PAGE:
Pet Bereavement Counselling
Face to face, telephone, email, instant messaging or webcam counselling
- Diploma in Online Counselling Skills and Practice, OCST, 2019
- Pet Bereavement Course, Blue Cross, 2016
- Diploma in Youth Counselling, Institute of Counselling, 2014
- Awareness in Bereavement Care foundation course, Cruse Bereavement Care, 2008
- Advanced Diploma in Integrative Counselling, 2006-8, Iron Mill Institute
Bereavement - living with the loss of an animal
I am trained and experienced in providing counselling support to people who are experiencing a variety of issues, such as bereavement, self-esteem, self-harm, stress, relationship issues, eating disorders, parental separation and divorce, and anger.
However, when I was training to be a counsellor, and also after I became a qualified counsellor, I trained with Cruse, attending the ‘Cruse Foundation Course’ for bereavement support volunteers, and worked for Cruse Bereavement Care as a volunteer in a counselling role, for a number of years, helping to support people who were bereaved after the death of a person.
That training and work opened my eyes to how we deal with death in modern society, and to how valuable and necessary it can be for many people who are bereaved, to have someone to talk to about what they are going through – someone who is not a friend or family member. Like many people, I have experienced the death of those around me, and been faced with having to live through my own grief.
In addition, as an animal lover, and pet ‘owner’ for many years, I have cherished my animals and also experienced grief from losing them when they were old, frail and also when they were very young. During those dark times, I relied on the support of those around me, stuff written on internet, books that I bought, music that I listened to, and going for walks – as well as wine, paracetamol and crying.
However, we all lead busy lives, and I realised that in the depths of my grief , the support from people nearest to me was not enough – even when they went home, walked away, said goodbye or whatever the situation of us being together was, – I was still grieving when they were no longer around. I also found that the support, relief, and change of mood I could get from other ways such as going for a walk, going to the shops, drinking a glass of wine, eating chocolate, cakes or other junk food, or watching TV … was also not enough – I found that the calm, or relief, or focus on the wine, chocolate, or TV was short and temporary – it didn’t last, and the grief was still there no matter what I did.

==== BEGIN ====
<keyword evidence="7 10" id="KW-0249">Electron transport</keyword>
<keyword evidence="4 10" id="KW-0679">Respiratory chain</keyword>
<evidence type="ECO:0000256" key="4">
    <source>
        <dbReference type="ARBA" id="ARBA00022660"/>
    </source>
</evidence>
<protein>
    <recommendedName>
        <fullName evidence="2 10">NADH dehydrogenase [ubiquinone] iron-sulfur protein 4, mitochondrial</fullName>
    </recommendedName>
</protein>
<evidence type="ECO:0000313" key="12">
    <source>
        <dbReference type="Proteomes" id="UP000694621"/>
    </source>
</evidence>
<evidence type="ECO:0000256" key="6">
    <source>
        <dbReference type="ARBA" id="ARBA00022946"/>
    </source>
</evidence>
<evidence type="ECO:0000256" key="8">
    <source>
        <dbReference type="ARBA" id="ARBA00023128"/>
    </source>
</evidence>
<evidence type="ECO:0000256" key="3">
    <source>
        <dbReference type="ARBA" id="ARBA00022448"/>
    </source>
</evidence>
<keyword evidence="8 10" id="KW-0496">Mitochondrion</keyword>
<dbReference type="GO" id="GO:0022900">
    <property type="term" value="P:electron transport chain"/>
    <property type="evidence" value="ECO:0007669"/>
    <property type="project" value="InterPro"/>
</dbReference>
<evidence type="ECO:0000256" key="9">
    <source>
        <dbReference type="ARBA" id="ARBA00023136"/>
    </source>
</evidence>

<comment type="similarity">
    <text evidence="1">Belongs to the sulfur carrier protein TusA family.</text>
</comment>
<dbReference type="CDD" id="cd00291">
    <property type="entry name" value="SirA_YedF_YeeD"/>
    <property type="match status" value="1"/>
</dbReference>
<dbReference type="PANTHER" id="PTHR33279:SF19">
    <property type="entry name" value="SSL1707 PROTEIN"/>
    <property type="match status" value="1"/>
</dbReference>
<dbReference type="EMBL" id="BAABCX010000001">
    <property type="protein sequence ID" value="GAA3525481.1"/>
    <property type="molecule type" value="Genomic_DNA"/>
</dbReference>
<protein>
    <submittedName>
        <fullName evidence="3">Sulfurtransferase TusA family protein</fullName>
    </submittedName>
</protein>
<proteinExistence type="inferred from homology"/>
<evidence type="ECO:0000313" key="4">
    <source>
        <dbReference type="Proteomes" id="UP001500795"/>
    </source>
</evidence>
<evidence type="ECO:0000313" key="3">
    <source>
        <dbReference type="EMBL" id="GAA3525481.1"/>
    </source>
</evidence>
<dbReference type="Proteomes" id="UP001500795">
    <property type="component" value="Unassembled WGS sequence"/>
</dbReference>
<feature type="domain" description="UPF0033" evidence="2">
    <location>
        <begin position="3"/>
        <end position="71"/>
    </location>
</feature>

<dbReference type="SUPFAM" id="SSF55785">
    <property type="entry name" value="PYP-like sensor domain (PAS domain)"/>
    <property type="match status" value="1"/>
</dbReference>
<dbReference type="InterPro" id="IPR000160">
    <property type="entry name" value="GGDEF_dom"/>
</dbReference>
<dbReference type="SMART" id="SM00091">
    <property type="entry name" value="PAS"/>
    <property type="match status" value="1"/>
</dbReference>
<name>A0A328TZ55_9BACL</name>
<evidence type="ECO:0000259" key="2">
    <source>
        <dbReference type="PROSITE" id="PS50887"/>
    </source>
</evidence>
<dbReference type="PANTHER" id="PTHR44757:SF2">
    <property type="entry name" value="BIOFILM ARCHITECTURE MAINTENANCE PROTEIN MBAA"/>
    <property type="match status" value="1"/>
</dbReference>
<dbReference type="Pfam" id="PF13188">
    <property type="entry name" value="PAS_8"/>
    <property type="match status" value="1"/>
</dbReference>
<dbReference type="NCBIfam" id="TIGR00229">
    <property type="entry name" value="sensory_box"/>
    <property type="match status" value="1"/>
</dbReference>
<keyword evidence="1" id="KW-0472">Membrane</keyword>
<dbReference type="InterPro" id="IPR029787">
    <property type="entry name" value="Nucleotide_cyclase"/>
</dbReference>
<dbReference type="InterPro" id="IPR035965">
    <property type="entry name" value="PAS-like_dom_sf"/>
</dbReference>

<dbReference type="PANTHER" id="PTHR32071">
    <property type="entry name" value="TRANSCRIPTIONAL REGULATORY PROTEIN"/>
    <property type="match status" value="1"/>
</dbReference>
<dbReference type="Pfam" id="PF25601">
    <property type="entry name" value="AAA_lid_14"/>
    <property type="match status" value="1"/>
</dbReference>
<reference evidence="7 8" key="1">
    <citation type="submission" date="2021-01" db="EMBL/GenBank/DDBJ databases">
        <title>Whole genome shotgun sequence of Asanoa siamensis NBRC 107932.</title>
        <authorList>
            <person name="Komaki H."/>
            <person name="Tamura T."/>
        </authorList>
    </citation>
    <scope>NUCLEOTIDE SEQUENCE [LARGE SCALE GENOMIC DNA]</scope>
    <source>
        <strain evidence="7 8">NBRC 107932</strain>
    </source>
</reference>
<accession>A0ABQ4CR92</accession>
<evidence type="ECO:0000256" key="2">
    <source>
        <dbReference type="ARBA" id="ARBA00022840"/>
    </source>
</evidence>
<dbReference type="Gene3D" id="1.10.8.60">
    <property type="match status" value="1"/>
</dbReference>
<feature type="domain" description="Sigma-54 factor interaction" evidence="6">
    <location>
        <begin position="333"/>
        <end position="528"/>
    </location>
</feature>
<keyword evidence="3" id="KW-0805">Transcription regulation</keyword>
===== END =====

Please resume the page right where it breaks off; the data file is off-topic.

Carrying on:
I also experienced grief that can be so dark and so persistent that as a human being, it may feel that we can’t seem to be able to grieve enough, can’t seem to get all of the upset out of us, can’t seem to cry enough, and can’t seem to talk about it enough – that the feelings just won’t go away, or get any better.
I had initially not come across ‘pet bereavement’ as a specific focus for counselling, but eventually came across the support offered by Blue Cross. Up until that point I had not come across anyone who had experienced such profound grief as I had from the death of a pet, or a person, and I decided to do the Blue Cross Pet Bereavement training course to try to offer support to other people who might also be grieving the loss of their pet.
What I offer
There are many voluntary organisations that offer bereavement support for the loss of a person, such as Cruse Bereavement Care. For the loss of a pet, there is the Blue Cross. All of these agencies offer an excellent service – please see my Help page for their contact details. I am not part of any of these bereavement care organisations, but offer my own additional avenue of bereavement support.
As with any counselling, I can’t claim to be able to ‘make you feel better’ or to ‘fix you’. What I offer is a quiet, space for you to sit with your feelings or to help you think through them if that’s what you want to do. I have found however, from talking with people grieving the loss of an animal being that perhaps what helps most, is coming into contact with someone else who grieves the death of an animal being as if that loss were a human – the feeling that you are not the only one who gets so upset over the death of an animal. Someone to help you to think through, that you are not going mad – what you are experiencing is a normal human reaction to the loss of a dear one.
I offer my sessions in a variety of ways – face to face, telephone, telephone, email, instant messaging or webcam. I offer counselling as a one-off session, or a series of sessions. I do not put a limit on the number of sessions I offer per person – grief takes it own time to work through. I also do not specify a minimum number of sessions – I have found that often one session is enough.
The counsellling that I offer is mainly ‘person-centred’ which means that I will be lead by what by what you want to say – to talk through how you are feeling. In addition, if it feels right, I might also offer to talk through how we as a society tend to deal with death, and more specifically issues relating to the death of an animal, such as euthanasia, and how there tends to be a difference in how people speak about the death of a human, and the death of an animal – all of which can affect how any of us grieve the death of a beloved animal being.
In addition, sometimes, when we feel that we are doing OK, something will trigger our grief and bring it all to the surface again. Consequently, I also offer ad-hoc sessions, subject to my being available. – for which you can just ring up, text or email me to book a session with no obligation to come back again if you don’t want to.
I work according to the BACP’s Ethical Framework.
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